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By Amy T.

Media plays a huge role in shaping the way we view and think about current events. The news headlines are worded perfectly to trigger encoded reactions from the viewers. We all know the story by now of Michael Brown in Ferguson that caused an enraged chain reaction of outcry across the country. There have been plenty of shootings like Michael Brown’s in the past but what made this shooting prominent was the media surrounding the shooting, with the likes of Twitter, Facebook, Instagram, and media coverage, the shooting of Michael Brown changed the face of policing in America and it’s discriminatory nature. Media played a huge role in the events that followed Michael Brown’s shooting. The now infamous town of Ferguson, Missouri faced racial backlash. Both peaceful and violent protests erupted. The story of Michael Brown deeply affected race relations in America, the history of racism in this country that was thought of as long gone, now reemerged and brought to light a disguised racial prejudice the African American and minority communities still feel today. Like journalist for The Washington Post and TIME Darlena Cunha reports “by ignoring the very real issues this country still faces in terms of race to promote an as-of-yet imaginary colorblind society, we contribute to the problem at hand, which is centuries of abuses lobbied against other humans on no basis but that of their skin color.”  By ignoring the topic of race in turn negatively impacts race relations in America. Media shapes the way we view our society, and in light of all the shootings with unarmed minority individuals, media is helping change police tactics and putting light on racial profiling and policing in America.

The media coverage on police brutality, particularly those involving white police officers and African American victims causes for concern in our society.  We often turn a blind eye when it comes to the topic of race in America. A past that we as a country often feel the need to redeem, is put silent and often ignored in media, only when there is an incident involving questionable policing is the topic of race talked about. As a society we have an obligation to have an honest and open conversation about race relations in America, simply ignoring the topic will continue to sprout racial policing in America. According to M.L. Stein on “Racial Stereotyping by The Media”, Stein reports a study conducted by News Watch, which indicates “mass media coverage of people of color to be filled with old stereotypes and minorities are often ignored in news except for certain categories; notably crime”.  Mass media highlights crimes committed by minorities, this tactic subconsciously allows the viewers to believe minorities’ connotation with crime. As a society we have an obligation to uphold the truth, and relinquish old stereotypes. Advanced technology and up to date media is allowing for our own investigative journalism and is allowing us to speak our own experiences without the newsroom. As citizens, we should care about racial profiling and policing in America to the interest of our rights and our culture. Ignoring the issue of policing in America will not make the problem of racial profiling go away.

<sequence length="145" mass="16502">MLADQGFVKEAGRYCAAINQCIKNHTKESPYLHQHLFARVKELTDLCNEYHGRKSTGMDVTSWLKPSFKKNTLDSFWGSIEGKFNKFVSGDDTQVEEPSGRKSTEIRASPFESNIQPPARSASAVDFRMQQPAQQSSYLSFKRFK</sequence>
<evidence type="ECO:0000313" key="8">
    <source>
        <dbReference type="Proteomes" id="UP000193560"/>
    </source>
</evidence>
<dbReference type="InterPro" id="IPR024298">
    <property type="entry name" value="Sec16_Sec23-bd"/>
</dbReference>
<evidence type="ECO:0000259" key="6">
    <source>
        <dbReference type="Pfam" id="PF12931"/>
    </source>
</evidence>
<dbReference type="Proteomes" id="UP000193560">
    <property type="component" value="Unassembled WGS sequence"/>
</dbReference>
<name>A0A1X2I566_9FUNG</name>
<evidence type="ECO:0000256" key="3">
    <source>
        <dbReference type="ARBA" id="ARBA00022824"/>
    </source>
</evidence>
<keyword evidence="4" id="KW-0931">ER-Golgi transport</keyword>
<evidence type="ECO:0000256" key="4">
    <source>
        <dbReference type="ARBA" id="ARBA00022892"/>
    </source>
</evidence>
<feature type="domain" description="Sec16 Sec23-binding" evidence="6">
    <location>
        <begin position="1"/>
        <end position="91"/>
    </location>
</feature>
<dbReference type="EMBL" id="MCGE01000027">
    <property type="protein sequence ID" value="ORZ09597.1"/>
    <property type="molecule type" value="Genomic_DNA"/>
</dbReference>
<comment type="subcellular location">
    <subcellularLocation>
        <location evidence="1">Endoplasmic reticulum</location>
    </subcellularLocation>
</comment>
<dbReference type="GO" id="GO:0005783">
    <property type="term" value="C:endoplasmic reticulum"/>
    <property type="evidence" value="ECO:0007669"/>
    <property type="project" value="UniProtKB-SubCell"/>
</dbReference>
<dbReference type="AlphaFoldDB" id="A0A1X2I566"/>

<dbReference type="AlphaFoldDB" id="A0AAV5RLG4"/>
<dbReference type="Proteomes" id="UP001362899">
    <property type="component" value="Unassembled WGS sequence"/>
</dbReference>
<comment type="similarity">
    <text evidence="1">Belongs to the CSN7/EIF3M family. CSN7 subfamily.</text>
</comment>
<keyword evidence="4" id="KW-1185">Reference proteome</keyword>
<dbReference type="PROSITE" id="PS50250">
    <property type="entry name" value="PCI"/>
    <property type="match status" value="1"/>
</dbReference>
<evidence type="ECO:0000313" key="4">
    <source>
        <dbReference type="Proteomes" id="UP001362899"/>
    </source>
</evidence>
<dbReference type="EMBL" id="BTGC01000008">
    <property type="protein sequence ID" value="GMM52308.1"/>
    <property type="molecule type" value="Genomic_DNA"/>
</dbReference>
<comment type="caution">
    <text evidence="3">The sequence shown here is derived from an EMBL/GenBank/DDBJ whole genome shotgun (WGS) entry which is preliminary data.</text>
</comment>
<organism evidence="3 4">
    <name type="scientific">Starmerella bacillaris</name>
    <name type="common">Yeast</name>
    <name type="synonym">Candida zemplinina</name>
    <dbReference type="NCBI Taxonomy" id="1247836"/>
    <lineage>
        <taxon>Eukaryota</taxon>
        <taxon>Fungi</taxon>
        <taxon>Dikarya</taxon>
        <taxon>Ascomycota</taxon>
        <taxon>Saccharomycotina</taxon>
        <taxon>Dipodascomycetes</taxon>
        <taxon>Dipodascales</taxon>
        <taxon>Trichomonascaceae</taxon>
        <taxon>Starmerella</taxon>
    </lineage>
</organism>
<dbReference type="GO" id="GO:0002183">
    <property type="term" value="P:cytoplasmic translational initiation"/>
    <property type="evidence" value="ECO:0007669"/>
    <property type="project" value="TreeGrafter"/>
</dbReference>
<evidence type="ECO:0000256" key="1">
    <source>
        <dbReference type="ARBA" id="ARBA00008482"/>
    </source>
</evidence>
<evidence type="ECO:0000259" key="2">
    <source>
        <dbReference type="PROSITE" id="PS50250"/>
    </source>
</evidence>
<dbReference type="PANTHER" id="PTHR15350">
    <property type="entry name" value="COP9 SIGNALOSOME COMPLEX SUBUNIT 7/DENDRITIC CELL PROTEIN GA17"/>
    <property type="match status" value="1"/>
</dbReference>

We’re now in an age of a new disguised racism in the form of policing. Mass media erupts racial tension between the African American community and white police officers. The cause however brings light to the many injustices and prejudice white police officers commit to minorities. The purpose behind mass media and fueling racial tension is questioning authority and motives of our law enforcement.  Duke University Sociology Professor Eduardo Bonilla-Silva states, “We are not post-racial” and this idea that prejudice against African Americans is no longer “is suave but deadly”. As Bonilla-Silva states a new kind of racism has emerged, one that is silent and “color-blind”. We are starting to see there is a racism that is not talked about with policing in America. Media is helping shift color-blindness as an issue to be nationally discussed.

Police fueling racial tension is not new, journalist Alyssa Katz in The National critiques the show Brooklyn South as the same old story told over and over again on TV and news which criminalizes black people as “a familiar enough concept for the news”, this was in 1997, and 18 years later thanks to a heightened social media and mass media are we seeing huge backlash of police brutality and racially fueled violence against minorities. The story of black victims being unarmed is one all too familiar but it is with social media that more and more audience are starting to see that this has been going on for too long.

Mass media is fueled with race affirmed stories and the connotations associated with the minority population causes a great deal of concern for race relations in America. For so long have we seen African Americans as the criminals and police as a form of justice and law, but there is a shift occurring; with the help of social media, camera phones, and mass media news coverage, there is a new spotlight on police brutality and a race fueled criminalizing law system.

Citations

Quinn, Melissa. “Duke Professor Claims Racism the Same Today as in the 1960’s.”
Red Alert Politics Duke Professor Claims Racism the Same Today as in the
1960’s. RedAlertPolitics.com, 27 Sept. 2013. Web. 14 June 2015.

Katz, Alyssa. “Television.” Nation 265.15 (1997): 34-35. Academic Search Premier.
Web. 12 Apr. 2015.

Stein, M.L. “Racial Stereotyping and The Media.” Editor & Publisher 127.32 (1994):
12. Academic Search Premier. Web. 12 Apr. 2015.

Cunha, Darlena. “Ferguson: In Defense of Rioting.” Time. Time, 25 Nov. 2014. Web.
    15 June 2015.